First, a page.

He gazed up at the great black blasted pine, its waist the height of a tall tree, and its two lonely lightning-scathed and white arms stretched out like a malediction; and for a moment he had to take himself in hand. After a little he mastered the fear that had seized him.
“It’s only a poor old lonely vegetable out in the cold,” he said. “And it shows us exactly where we are and exactly which way we have to go.”
He set himself right, and, with head lowered and hands clenched, again started on. But he was beginning to be very much bored, and sensible that his legs were not accustomed to being used so hard. Furthermore, there was a little difficulty—not by any means an insurmountable one—in steering straight, because of the constantly varying point of the compass in which the wind blew. He went on for a long time . . . .
He began to look for the high ground to decline, as it should, about now, if it was the high ground he took it for. “I ought to be getting somewhere,” he said.
And, God help him! tired out, half frozen and very foot-sore, he was getting somewhere, for, glancing up, he again beheld the gigantic and demoniac shape of the blasted pine.
It is on prairies and among mountains, far from the habitations of men, that man is most readily terrified before nature, and not on the three-mile primrose way from a railway accident to a house-party. But for a moment cold terror struck at Aladdin like a serpent, and the marrow in his bones froze. Before he could succeed in reducing this awful feeling to one of acute anxiety alone, he had to talk to himself and explain things as to a child.
“Then it is true, Troubles, old man,” he said, “about a person’s tendency to go to the left. That’s interesting, isn’t it? But what do we care? Being gifted with a certain (flighty, it is true) intelligence, we will simply take pains, and every step pull a little to the right; and that will make us go straight. Come now-keep thinking about it-every step!”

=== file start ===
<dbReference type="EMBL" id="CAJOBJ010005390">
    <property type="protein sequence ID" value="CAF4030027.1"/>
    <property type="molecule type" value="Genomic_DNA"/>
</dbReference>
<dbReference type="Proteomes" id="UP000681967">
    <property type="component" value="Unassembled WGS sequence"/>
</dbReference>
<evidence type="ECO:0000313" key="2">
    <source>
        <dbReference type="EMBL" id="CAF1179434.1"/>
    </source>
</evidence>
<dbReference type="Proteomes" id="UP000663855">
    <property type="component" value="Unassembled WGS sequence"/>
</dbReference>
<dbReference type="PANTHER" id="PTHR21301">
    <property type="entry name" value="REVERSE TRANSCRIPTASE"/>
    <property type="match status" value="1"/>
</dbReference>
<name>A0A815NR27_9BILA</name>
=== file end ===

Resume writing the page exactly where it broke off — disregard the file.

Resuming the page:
As the end of the day approached, a lull came in the gale, and the snow fell less freely. The consequently widened horizon of vision was eminently comforting, and Aladdin’s unpleasant feeling of anxiety almost disappeared.
Suddenly he was aware of a red horse.
It was standing almost leg-clear, in an angle of what seemed a drifted-over snake-fence. Its ugly, Roman-nosed head was thrown up and out, as if about to neigh.
“Poor beastie,” said Aladdin, after a start. “You must be direfful cold, but we’ll ride you, and that will make you warm, and us cold, and we’ll all get along faster.”
Drawing near, he began to gentle the horse and call it pet names. It was a huge brute, over seventeen hands high, and Aladdin, aided only by a rickety fence, and a pair of legs that would hardly support him, was appalled by the idea of having to climb to that lofty eminence, its back. Without doubt he was dreadfully tired.